@JKL33 thank you for your reply. We probably haven't been meeting with her as regularly as we should as a team, though I try to touch base every week to see how she's feeling about her progress and if she needs anything in particular. I make an effort to give her feedback in real-time, both positive and constructive, since I know when I was new that made it stick better. But as far as her interaction with our manager and the educators, it's not happening very often. Probably that's why she's texting me on our days off asking questions about her work schedule and the like... Honestly I feel like this hospital in general is a little insensitive to the needs of new grads, just based on observations of others' orientations. The words "sink or swim" and "let her drown" have been used to describe management's ideal approach to this particular nurse's orientation at this point, which seems very unhelpful and cruel. I'm trying to be a little more hands-off to see what she can do and figure out on her own, but I also want her to know that it's okay to have questions and not know everything as a brand new nurse! It may be a blessing in disguise if she were to part ways with this hospital, but I'm sure that would be a major let-down, since I know she really does want to do well.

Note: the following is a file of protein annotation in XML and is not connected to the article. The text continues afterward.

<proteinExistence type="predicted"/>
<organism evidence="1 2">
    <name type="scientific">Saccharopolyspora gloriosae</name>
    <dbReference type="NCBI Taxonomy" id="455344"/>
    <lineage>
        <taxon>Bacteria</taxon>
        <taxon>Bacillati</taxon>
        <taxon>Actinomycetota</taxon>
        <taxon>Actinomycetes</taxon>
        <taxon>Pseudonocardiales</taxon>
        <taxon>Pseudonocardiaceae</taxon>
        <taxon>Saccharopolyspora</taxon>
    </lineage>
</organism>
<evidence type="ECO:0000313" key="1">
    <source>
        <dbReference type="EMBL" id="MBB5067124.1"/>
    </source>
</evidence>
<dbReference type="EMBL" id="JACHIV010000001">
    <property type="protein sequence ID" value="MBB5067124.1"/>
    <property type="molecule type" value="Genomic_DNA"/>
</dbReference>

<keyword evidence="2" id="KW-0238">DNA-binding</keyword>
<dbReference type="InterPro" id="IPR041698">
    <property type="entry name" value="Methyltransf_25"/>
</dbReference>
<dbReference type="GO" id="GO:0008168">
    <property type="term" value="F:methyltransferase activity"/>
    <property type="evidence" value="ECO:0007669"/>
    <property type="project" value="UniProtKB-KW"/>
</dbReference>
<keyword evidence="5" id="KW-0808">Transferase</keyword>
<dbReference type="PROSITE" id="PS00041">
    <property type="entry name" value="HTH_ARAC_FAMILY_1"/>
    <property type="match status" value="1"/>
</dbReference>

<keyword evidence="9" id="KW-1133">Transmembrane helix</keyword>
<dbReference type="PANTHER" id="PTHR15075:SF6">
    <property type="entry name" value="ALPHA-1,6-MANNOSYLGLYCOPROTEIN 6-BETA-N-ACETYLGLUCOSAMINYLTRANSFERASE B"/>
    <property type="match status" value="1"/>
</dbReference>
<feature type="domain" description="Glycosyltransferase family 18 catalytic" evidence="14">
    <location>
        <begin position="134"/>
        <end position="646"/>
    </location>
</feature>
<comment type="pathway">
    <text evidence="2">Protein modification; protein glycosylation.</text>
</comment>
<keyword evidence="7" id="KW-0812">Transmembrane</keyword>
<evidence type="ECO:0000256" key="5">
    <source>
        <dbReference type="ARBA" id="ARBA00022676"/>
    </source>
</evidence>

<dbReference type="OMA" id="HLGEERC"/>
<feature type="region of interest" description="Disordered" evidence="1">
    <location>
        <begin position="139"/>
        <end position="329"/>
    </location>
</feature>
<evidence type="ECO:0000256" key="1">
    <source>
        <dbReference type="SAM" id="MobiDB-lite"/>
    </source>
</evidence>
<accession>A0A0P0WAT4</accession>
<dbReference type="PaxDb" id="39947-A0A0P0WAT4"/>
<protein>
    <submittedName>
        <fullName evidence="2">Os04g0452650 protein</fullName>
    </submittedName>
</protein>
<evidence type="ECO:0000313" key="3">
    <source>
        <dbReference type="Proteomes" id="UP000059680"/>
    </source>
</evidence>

5. NightNerd

    Setting my orientee up for failure?

    @Closed Account 12345 thank you, that is really important to hear! I do think she will be a great nurse someday, but this is a smaller, weirdly fast-paced unit where she will not have the kind of support she will probably need. And I have made every effort to acknowledge what she's doing well while also pointing out specific opportunities for improvement, precisely because I didn't want her to be blindsided with any further feedback down the line. I am really trying to give her every chance to demonstrate her learning, but it just seems like nothing is sticking right now. I did express my concerns to both my manager and our educators a couple weeks ago and we did all meet with her to create an action plan. It doesn't seem like anything has improved significantly despite that. I did wonder if nights might be better for her with (hopefully) fewer distractions, but I just have a feeling it's not going to go well regardless of which shift she's working on. And I don't think this is something that will improve by extending her orientation by a week or two; she may just need to work up to this kind of acuity.
  6. NightNerd

    Setting my orientee up for failure?